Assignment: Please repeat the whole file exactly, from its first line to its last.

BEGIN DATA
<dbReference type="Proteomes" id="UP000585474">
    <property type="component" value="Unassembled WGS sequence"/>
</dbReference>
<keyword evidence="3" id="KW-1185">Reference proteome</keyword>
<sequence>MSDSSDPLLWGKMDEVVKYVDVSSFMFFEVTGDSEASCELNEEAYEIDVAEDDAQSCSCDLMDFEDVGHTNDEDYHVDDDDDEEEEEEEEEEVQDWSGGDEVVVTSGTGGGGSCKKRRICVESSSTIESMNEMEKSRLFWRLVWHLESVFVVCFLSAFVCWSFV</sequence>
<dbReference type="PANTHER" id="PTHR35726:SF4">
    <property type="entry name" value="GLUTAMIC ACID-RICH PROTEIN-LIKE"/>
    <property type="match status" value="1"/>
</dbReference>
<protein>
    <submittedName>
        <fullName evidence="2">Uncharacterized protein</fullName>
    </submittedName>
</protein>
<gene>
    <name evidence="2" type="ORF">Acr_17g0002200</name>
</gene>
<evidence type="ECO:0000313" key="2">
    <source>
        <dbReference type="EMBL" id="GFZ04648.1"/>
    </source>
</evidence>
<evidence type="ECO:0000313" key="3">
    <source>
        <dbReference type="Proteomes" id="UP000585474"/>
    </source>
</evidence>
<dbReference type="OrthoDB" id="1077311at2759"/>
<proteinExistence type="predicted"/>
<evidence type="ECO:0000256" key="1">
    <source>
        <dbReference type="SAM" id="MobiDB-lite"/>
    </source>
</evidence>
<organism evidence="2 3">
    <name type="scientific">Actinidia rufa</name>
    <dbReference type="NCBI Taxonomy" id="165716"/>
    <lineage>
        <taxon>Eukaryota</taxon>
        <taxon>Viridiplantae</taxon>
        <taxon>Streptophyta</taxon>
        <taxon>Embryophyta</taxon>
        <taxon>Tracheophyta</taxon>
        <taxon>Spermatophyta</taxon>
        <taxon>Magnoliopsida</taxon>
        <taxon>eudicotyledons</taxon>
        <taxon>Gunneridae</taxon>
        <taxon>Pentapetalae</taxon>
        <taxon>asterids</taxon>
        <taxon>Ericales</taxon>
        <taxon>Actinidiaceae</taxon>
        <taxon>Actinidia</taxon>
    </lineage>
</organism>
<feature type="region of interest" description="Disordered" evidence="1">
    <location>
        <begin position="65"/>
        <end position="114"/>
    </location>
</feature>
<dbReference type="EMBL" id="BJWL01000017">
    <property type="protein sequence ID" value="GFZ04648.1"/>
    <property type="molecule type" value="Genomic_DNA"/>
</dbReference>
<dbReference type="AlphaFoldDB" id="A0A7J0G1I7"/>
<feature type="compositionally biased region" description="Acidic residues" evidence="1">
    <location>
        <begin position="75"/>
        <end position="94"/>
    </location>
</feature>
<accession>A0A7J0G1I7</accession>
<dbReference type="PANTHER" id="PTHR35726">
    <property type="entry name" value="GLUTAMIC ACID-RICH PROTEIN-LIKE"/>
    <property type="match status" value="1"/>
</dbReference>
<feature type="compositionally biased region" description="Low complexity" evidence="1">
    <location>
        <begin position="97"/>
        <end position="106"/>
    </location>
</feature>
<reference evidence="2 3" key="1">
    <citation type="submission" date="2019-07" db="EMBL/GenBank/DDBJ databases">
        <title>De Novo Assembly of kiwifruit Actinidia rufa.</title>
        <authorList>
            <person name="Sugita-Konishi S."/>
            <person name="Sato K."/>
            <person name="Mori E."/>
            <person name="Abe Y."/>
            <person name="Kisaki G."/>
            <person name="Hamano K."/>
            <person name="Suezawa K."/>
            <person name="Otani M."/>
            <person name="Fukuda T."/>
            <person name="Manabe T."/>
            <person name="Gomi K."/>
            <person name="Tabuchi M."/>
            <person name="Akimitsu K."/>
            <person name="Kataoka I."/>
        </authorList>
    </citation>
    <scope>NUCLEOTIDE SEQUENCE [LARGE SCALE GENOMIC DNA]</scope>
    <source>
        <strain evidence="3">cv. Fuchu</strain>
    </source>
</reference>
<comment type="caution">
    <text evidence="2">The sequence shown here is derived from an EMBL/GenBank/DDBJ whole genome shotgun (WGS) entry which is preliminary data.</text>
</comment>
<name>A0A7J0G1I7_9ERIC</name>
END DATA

<dbReference type="Proteomes" id="UP000585474">
    <property type="component" value="Unassembled WGS sequence"/>
</dbReference>
<keyword evidence="3" id="KW-1185">Reference proteome</keyword>
<sequence>MSDSSDPLLWGKMDEVVKYVDVSSFMFFEVTGDSEASCELNEEAYEIDVAEDDAQSCSCDLMDFEDVGHTNDEDYHVDDDDDEEEEEEEEEEVQDWSGGDEVVVTSGTGGGGSCKKRRICVESSSTIESMNEMEKSRLFWRLVWHLESVFVVCFLSAFVCWSFV</sequence>
<dbReference type="PANTHER" id="PTHR35726:SF4">
    <property type="entry name" value="GLUTAMIC ACID-RICH PROTEIN-LIKE"/>
    <property type="match status" value="1"/>
</dbReference>
<protein>
    <submittedName>
        <fullName evidence="2">Uncharacterized protein</fullName>
    </submittedName>
</protein>
<gene>
    <name evidence="2" type="ORF">Acr_17g0002200</name>
</gene>
<evidence type="ECO:0000313" key="2">
    <source>
        <dbReference type="EMBL" id="GFZ04648.1"/>
    </source>
</evidence>
<evidence type="ECO:0000313" key="3">
    <source>
        <dbReference type="Proteomes" id="UP000585474"/>
    </source>
</evidence>
<dbReference type="OrthoDB" id="1077311at2759"/>
<proteinExistence type="predicted"/>
<evidence type="ECO:0000256" key="1">
    <source>
        <dbReference type="SAM" id="MobiDB-lite"/>
    </source>
</evidence>
<organism evidence="2 3">
    <name type="scientific">Actinidia rufa</name>
    <dbReference type="NCBI Taxonomy" id="165716"/>
    <lineage>
        <taxon>Eukaryota</taxon>
        <taxon>Viridiplantae</taxon>
        <taxon>Streptophyta</taxon>
        <taxon>Embryophyta</taxon>
        <taxon>Tracheophyta</taxon>
        <taxon>Spermatophyta</taxon>
        <taxon>Magnoliopsida</taxon>
        <taxon>eudicotyledons</taxon>
        <taxon>Gunneridae</taxon>
        <taxon>Pentapetalae</taxon>
        <taxon>asterids</taxon>
        <taxon>Ericales</taxon>
        <taxon>Actinidiaceae</taxon>
        <taxon>Actinidia</taxon>
    </lineage>
</organism>
<feature type="region of interest" description="Disordered" evidence="1">
    <location>
        <begin position="65"/>
        <end position="114"/>
    </location>
</feature>
<dbReference type="EMBL" id="BJWL01000017">
    <property type="protein sequence ID" value="GFZ04648.1"/>
    <property type="molecule type" value="Genomic_DNA"/>
</dbReference>
<dbReference type="AlphaFoldDB" id="A0A7J0G1I7"/>
<feature type="compositionally biased region" description="Acidic residues" evidence="1">
    <location>
        <begin position="75"/>
        <end position="94"/>
    </location>
</feature>
<accession>A0A7J0G1I7</accession>
<dbReference type="PANTHER" id="PTHR35726">
    <property type="entry name" value="GLUTAMIC ACID-RICH PROTEIN-LIKE"/>
    <property type="match status" value="1"/>
</dbReference>
<feature type="compositionally biased region" description="Low complexity" evidence="1">
    <location>
        <begin position="97"/>
        <end position="106"/>
    </location>
</feature>
<reference evidence="2 3" key="1">
    <citation type="submission" date="2019-07" db="EMBL/GenBank/DDBJ databases">
        <title>De Novo Assembly of kiwifruit Actinidia rufa.</title>
        <authorList>
            <person name="Sugita-Konishi S."/>
            <person name="Sato K."/>
            <person name="Mori E."/>
            <person name="Abe Y."/>
            <person name="Kisaki G."/>
            <person name="Hamano K."/>
            <person name="Suezawa K."/>
            <person name="Otani M."/>
            <person name="Fukuda T."/>
            <person name="Manabe T."/>
            <person name="Gomi K."/>
            <person name="Tabuchi M."/>
            <person name="Akimitsu K."/>
            <person name="Kataoka I."/>
        </authorList>
    </citation>
    <scope>NUCLEOTIDE SEQUENCE [LARGE SCALE GENOMIC DNA]</scope>
    <source>
        <strain evidence="3">cv. Fuchu</strain>
    </source>
</reference>
<comment type="caution">
    <text evidence="2">The sequence shown here is derived from an EMBL/GenBank/DDBJ whole genome shotgun (WGS) entry which is preliminary data.</text>
</comment>
<name>A0A7J0G1I7_9ERIC</name>